From the restaurant looking out to the sea

Hey, lepak away! I could hear myself saying. Already I could feel myself slowing down. The balmy atmosphere induced it. That, to a city girl is priceless!

Wish upon sunny - hammock days!

But this city girl was not alone. On that weekend, Ocean Girl was there with her family. The next morning she invited us to her boat. Stepping on her 'hideaway', we could see it was a lovely home to sail the waters. All of 42 foot. Powered by two 420 horse power engines. It was special to meet her family and her 2 boys charmed us with their hospitality.

What a beaut!

I wish, I wish....

Rebak Island is named after the native rebak tree. The Taj resort is an unique and exclusive haven and privately owned. We didn't feel cut off from 'civilization' as the boat service ply frequently enough. Do what you want on the mainland , then retreat to the tranquillity and real comfort of what the resort has to offer. Or you can choose to lepak ( Malay for loiter) away and not leave the island and enjoy Mother nature and everything a secluded tropical paradise has to offer.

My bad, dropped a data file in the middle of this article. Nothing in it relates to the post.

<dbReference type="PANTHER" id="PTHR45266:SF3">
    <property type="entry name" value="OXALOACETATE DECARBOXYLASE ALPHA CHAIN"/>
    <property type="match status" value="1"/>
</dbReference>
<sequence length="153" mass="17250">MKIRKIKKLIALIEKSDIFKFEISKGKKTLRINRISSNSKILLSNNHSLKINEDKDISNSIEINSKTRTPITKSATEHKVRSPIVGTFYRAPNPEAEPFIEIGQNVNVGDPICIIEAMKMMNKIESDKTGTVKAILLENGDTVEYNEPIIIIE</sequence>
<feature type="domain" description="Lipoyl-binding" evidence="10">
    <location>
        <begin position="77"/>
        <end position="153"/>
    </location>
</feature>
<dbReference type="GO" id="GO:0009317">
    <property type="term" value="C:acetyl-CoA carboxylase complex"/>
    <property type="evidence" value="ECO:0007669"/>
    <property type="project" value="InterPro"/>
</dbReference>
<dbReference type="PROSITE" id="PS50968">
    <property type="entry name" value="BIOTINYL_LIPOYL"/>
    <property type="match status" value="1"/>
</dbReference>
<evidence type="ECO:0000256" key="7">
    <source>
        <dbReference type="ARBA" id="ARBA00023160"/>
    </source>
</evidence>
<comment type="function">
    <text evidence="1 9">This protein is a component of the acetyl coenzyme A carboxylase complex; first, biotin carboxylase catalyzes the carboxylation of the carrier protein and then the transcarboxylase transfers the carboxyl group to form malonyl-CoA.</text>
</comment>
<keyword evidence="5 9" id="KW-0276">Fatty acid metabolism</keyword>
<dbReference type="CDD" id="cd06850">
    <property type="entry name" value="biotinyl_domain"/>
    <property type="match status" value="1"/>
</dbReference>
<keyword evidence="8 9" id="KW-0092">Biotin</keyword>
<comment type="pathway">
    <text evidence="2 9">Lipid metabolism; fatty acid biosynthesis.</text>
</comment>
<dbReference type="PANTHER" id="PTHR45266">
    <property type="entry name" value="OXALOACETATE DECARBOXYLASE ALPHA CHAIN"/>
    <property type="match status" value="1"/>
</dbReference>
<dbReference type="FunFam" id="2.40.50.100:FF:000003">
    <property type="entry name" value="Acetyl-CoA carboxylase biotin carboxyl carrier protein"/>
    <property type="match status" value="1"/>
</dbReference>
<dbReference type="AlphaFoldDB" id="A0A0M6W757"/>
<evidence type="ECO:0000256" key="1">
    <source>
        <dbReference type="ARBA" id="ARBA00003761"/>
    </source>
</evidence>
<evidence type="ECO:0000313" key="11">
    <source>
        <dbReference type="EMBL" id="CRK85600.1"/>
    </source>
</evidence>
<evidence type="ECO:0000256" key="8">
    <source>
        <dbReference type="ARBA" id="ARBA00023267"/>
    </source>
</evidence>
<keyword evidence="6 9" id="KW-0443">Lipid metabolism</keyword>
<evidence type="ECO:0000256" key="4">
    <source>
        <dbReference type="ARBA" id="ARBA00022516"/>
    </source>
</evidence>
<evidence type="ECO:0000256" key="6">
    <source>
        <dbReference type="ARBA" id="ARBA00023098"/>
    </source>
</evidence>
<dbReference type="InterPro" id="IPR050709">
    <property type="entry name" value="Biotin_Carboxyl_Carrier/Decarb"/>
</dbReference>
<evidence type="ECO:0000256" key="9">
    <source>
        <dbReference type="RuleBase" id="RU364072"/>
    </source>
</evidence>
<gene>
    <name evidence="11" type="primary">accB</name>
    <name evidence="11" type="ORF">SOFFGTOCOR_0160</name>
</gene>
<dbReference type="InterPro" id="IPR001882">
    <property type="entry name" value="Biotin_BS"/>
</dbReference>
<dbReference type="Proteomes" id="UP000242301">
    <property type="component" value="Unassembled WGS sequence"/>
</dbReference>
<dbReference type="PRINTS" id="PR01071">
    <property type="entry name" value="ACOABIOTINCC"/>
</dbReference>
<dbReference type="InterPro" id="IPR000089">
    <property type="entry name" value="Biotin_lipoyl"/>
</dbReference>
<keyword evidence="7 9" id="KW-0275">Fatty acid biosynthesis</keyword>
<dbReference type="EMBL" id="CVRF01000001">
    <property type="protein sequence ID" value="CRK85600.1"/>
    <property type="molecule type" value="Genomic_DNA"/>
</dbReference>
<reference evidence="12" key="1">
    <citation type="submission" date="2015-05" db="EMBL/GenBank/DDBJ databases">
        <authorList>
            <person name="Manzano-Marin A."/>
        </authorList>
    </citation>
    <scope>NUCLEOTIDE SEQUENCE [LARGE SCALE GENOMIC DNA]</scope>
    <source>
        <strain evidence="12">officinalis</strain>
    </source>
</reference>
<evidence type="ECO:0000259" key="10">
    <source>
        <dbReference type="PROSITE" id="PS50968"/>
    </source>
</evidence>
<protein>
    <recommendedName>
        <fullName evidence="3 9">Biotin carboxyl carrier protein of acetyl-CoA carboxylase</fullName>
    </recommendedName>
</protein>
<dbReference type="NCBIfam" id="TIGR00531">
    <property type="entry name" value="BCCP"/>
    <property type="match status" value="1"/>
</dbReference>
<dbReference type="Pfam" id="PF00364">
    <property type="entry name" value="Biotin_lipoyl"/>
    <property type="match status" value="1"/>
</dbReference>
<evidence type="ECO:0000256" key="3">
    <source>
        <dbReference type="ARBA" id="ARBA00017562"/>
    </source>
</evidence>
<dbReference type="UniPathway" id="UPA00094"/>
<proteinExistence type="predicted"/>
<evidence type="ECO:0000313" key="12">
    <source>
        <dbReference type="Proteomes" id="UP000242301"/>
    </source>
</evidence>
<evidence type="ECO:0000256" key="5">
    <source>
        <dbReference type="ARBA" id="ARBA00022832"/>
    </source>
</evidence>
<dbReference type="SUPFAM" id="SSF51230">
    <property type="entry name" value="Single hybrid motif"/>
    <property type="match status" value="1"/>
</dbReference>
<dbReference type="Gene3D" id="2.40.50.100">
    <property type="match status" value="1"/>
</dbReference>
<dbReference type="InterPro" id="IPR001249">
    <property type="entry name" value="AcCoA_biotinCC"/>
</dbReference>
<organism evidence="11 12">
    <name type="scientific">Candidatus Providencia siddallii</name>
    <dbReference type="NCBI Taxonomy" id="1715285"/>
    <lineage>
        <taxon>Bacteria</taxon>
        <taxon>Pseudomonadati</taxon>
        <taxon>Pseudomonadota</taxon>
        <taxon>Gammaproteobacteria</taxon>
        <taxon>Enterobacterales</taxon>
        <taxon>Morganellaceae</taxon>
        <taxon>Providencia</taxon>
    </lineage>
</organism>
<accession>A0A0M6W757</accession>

No traffic - just keep cycling!

Monitor lizard feeding time - ala chicken pieces

Our room faces the picturesque Senari Straits. In the evening, some hornbills flew above our heads. We had families of monkeys romping in the garden near our balcony in the morning. Never had I seen so many - from cute little ones to adults having fun at such a close range. They had their fun and then they were off. I guess they keep breakfast time like I do!

As you gaze, you marvel...

Pamper yourself, let whatever worries float away.

I had a Mojito and my hubby, the Taj special. Then we joined the other guests watch the opening ceremony and match of FIFA 2010 World Cup.

Waiting for the boat to ferry us for more sights of Langkawi

Wednesday, June 16, 2010

Have a ball with Venetian Masks

Come to the ball!

Lately, a friend showed me an exquisite Venetian mask she owns . Hold one in your hand and you will know what I mean . A piece of art. I tried it on myself . Surprisingly, it is light and comfortable. I must say it is papier mache at its best and so wonderfully moulded. Best still, the fun started - who knows me ??